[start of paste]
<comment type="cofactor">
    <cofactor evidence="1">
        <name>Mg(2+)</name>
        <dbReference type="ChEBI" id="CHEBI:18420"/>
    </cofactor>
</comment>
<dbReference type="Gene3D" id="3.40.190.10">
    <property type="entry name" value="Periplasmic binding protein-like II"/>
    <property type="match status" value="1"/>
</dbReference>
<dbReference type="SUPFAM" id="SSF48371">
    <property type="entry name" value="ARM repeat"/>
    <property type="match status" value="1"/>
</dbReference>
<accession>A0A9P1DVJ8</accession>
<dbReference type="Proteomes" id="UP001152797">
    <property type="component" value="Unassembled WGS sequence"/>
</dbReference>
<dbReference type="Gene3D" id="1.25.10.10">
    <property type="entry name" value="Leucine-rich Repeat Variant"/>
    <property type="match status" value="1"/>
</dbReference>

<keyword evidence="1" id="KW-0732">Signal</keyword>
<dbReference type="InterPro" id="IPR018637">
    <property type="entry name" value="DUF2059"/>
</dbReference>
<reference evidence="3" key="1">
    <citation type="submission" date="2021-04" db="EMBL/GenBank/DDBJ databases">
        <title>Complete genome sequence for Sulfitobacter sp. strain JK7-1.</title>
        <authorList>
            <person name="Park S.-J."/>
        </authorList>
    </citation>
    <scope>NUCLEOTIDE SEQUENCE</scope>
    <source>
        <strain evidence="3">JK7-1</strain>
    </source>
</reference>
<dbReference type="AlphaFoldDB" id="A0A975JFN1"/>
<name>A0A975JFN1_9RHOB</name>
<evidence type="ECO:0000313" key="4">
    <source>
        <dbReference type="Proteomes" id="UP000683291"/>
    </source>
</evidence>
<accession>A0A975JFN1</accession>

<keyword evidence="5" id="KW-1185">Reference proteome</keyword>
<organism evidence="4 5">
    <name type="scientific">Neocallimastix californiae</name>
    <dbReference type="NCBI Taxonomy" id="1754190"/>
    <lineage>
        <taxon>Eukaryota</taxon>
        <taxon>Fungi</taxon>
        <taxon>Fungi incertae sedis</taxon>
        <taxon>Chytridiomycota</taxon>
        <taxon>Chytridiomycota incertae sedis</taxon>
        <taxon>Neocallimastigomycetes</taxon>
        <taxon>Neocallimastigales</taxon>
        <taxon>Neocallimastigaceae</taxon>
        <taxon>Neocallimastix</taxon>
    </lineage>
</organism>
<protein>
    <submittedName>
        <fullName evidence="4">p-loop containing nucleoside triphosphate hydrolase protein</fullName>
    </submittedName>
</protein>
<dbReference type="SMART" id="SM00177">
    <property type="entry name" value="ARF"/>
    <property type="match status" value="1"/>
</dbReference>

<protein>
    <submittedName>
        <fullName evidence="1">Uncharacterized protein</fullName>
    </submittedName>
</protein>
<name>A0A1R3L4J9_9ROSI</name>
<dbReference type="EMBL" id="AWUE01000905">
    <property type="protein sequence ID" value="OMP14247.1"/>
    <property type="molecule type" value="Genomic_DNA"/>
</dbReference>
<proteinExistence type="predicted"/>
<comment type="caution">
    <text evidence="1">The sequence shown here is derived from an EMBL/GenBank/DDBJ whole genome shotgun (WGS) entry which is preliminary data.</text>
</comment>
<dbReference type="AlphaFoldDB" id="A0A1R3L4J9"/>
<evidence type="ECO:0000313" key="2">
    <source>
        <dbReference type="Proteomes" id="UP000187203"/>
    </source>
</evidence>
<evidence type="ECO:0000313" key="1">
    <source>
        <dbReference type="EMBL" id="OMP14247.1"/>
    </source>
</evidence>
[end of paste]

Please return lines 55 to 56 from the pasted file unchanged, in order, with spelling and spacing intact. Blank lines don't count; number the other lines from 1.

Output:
        <taxon>Chytridiomycota</taxon>
        <taxon>Chytridiomycota incertae sedis</taxon>